China's economy grew in the fourth quarter of 2015 at its weakest pace in nearly seven years, raising the chances of more stimulus policies as Beijing tries to cushion the slowdown, which in turn prompted shares to rally.
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There was relief that the reported growth of 6.8 percent from a year earlier at least matched forecasts, even if the pace was down a tick from the previous quarter, and a growing expectation that more monetary easing measures were imminent, possibly before Lunar New Year holidays in early February.
Growth of 6.9 percent for 2015 as a whole was the slowest in a quarter of a century, while monthly readings on industrial output and retail sales were weaker than expectations.
Output rose 5.9 percent compared with December 2014, while sales growth confounded analysts by pulling back to 11.1 percent. The latter disappointed those counting on the consumer to be the engine of growth while world trade remains becalmed.
"China is in a debt, deflation-led economic slowdown, and the process is very difficult for traditional monetary and fiscal policy to change the trend of the growth path - that is continued slowdown in the coming years," said Liu Li Gang, an economist at ANZ in Hong Kong.
Angus Nicholson, market analyst at IG in Melbourne, said in a note that further cuts in interest rates and reserves that banks have to set aside were already looking "a foregone conclusion" before the data release, and now it was a question of timing.
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"That gives investors an excuse to buy stocks, after sharp falls recently," said Linus Yip, strategist at First Shanghai Securities Ltd.
Sentiment improved sharply in China's stock markets in the afternoon session.
The benchmark Shanghai Composite Index was up 2.7 percent, while the CSI300 index of the largest listed companies in Shanghai and Shenzhen rose 2.5 percent.
The indexes remain about 14-15 percent down so far in 2016 after a series of sell-offs in the new year.
"We see this as a technical rebound," said Yip. "It's too early to say the market has seen its bottom, as we haven't yet seen a turnaround in the economy."
The People's Bank of China (PBOC) did its bit to calm nerves by keeping the yuan largely steady, setting the currency's midpoint fix at 6.5596 per dollar.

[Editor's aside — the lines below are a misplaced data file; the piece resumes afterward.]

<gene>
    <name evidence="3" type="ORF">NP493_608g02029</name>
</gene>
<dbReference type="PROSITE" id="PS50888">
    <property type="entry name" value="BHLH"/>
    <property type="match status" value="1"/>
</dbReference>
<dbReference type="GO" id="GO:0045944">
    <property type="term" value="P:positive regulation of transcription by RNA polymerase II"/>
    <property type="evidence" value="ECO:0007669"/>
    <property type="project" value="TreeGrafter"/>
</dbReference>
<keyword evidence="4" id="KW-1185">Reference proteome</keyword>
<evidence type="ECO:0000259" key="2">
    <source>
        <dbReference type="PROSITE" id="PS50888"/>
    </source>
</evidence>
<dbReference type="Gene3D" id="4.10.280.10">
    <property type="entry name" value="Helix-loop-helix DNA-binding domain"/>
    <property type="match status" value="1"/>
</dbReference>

That followed news of plans requiring overseas banks to hold a certain level of yuan in reserves, a move that could raise the cost of wagering on further falls in the currency.
Tommy Xie, economist at OCBC Bank in Singapore, said he expected more stimulus to the economy from the PBOC, but the stability of the yuan, also known as the renminbi, was critical to maintaining growth.
"This is a new risk for China. If the renminbi continues to weaken, the volatility and capital outflows get worse, then that is likely to pose a challenge to growth."
The spot yuan was at 6.5793, little changed from Monday's close, but offshore it weakened to 6.5960 to stand 0.3 percent adrift from the onshore rate.
Confusion over China's currency policy and its commitment to reforms has sparked mayhem in financial markets in recent weeks, as the PBOC allowed the yuan to fall sharply in early January then switched to aggressive intervention to steady it.
Likewise, concerns have mounted that the economy's troubles might be beyond Beijing's ability to fix.
Markets have long harbored doubts about the veracity of China's growth data, given their habit of closely matching official forecasts year after year despite wildly changing circumstances at home and globally.
Investors used to comfort themselves with the assumption that the authorities, while often inscrutable, were competent managers who could be trusted to ultimately guide the economy to a more consumer-driven model.
That trust has been challenged by perceived policy missteps over the yuan and stock markets, giving weight to a voluble clique of China bears who claim high debt levels and massive overcapacity are bound to end in tears.
Even relative optimists are worried.
"A recent trip back to China suggests the economy remains in a rather bad shape. Public confidence and expectations are very low," says Wei Li, China and Asia economist at Commonwealth Bank of Australia.
"Faced with rising non-performing loans, banks are cutting credit lines despite policymakers calling for more support. New credits are mainly used to repay existing debts, rather than flowing into new investment projects."
(Reporting by Pete Sweeney, Samuel Shen and Shanghai and Beijing newsrooms; Additional reporting by Nichola Saminather; Writing by Wayne Cole and Will Waterman; Editing by Neil Fullick)